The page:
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Issue of February 2006 

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India leading the way for Grid Computing

Oracle Open World, Oracle’s global technology and business conference, started with a report on India results in Oracle Grid Index III. The meet saw participation by 1,800 customers and partners. India’s growing importance can be gauged from the fact that it is one of only two countries in the Asia-Pacific region to host the conference in Oracle’s current financial year, June 2005 to May 2006.

According to the report, the Oracle Grid Index for business across North America, Europe, and Asia-Pacific is 5.2 on a scale of zero to 10.

The grid index maps the world’s journey to grid computing based on three underlying indices: Foundation Readiness, Knowledge & Interest and Adoption Lifecycle. India’s Oracle Grid Index moved from 2.9 to 4.4, registering the fastest Grid Index growth (52 percent) worldwide. The research by Quocirca, an independent research organisation, based on 1,466 interviews with senior IT influencers and decision-makers, was completed by September 2005.

India’s growth has been uniform in all the indices with India’s grid computing adoption higher than the APAC average. The adoption level of APAC is 2.0 whereas India’s is 2.6. “The reason for this is India’s acceleration through the learning curve. And the realisation among the organisations about the importance of grid computing and the interest generated is getting converted to the adoption,” says Sundar Ram, Senior Director, Technology Sales, Oracle Asia-Pacific.

India leads Asia-Pacific in key underlying technologies

Service Oriented Architecture. The number of organisations currently using or considering the adoption of SOA has risen by 18.4 percent in North America, 17 percent in Europe and 43.6 percent in Asia Pacific. India leads the Asia Pacific region in SOA deployment with almost 50 percent active or planned deployment within the next 12 months.

Blade Servers. The number of organisations currently using or considering the adoption of blade servers has shot dramatically. It has grown by 91 percent in North America, 68.7 percent in Europe and 207.9 percent in Asia-Pacific. Again, India leads the Asia-Pacific region in usage of blade server technology with almost 40 percent of organisations with active or planned deployment.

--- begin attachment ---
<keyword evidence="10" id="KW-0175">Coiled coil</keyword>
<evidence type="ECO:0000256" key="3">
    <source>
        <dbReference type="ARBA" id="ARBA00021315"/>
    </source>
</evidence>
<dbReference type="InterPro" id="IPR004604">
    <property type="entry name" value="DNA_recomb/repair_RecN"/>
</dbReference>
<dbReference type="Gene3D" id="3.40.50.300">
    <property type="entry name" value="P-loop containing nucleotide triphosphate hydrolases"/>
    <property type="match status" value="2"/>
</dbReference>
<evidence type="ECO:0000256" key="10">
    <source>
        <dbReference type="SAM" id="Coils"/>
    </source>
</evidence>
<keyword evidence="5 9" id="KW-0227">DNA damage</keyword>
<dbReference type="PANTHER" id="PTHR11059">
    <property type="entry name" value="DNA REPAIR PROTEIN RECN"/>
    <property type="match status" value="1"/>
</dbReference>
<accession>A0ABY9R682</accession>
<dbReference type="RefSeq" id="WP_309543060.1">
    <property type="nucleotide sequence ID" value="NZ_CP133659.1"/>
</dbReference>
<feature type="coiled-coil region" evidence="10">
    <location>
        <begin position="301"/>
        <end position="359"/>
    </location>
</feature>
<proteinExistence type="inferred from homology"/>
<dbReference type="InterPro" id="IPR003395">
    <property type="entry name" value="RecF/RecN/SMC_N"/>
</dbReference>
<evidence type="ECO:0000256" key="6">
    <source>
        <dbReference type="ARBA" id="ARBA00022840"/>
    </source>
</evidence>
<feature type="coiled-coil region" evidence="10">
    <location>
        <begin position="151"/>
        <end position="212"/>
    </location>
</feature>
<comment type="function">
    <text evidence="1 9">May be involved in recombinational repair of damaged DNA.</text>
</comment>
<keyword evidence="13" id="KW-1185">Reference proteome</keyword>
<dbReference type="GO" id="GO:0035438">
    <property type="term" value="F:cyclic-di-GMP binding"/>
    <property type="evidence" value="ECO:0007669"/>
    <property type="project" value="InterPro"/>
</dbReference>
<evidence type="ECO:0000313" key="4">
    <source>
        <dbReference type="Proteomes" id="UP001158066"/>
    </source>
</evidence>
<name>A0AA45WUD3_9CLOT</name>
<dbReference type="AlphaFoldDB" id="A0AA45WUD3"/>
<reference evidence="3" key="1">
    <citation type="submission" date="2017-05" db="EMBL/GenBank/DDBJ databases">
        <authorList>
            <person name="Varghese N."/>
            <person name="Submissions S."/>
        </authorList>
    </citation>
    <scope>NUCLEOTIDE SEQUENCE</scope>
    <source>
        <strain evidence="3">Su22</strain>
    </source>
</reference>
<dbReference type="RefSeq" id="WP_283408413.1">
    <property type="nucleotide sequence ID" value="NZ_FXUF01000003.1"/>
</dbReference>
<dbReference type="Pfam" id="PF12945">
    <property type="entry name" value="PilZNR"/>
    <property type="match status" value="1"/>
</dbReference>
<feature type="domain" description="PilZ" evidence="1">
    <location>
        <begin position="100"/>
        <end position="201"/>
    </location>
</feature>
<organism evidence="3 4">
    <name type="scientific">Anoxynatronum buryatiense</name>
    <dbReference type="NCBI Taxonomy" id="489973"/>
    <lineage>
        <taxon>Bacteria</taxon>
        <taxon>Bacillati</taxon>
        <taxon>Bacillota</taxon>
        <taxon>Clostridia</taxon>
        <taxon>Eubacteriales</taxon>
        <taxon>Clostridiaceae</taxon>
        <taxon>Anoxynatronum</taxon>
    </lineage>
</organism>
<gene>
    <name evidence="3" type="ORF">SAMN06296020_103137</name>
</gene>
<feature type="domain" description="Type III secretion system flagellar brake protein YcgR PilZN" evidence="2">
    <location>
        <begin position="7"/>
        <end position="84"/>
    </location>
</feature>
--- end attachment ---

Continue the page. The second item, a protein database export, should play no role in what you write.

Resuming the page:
The report reveals that India leads the world in moving towards a grid IT environment with 60 percent of the organisations polled stating that a grid-based IT infrastructure was inevitable. Moreover, nearly half (48 percent) of organisations polled have embraced or are in the process of embracing grid technology.

According to the research, more than 30 percent of enterprises are using blade servers. “Blade servers are an important component of grid computing. One reason for this is that they reduce barriers for the adoption of grid computing,” says Ram. Besides this, India is leading in the adoption of virtualisation.

Though India leads the world in perceptions of a grid environment, the move towards this is fraught with challenges. Ram believes that the progress towards a competitive IT infrastructure will depend on the involvement of senior business managers in their company’s IT strategy. Currently, as much as 20 percent of business management does not appreciate the need for a sound infrastructure—this is likely to affect the overall capabilities of Indian businesses for the future.

While enterprises may have starting glitches, SMEs would benefit faster. “SMEs have an edge as they do not have legacy systems to work on. Hence, they can build immediately,” says Roger Scott, Vice-president, Technology Consulting, Oracle Asia-Pacific.

— SS

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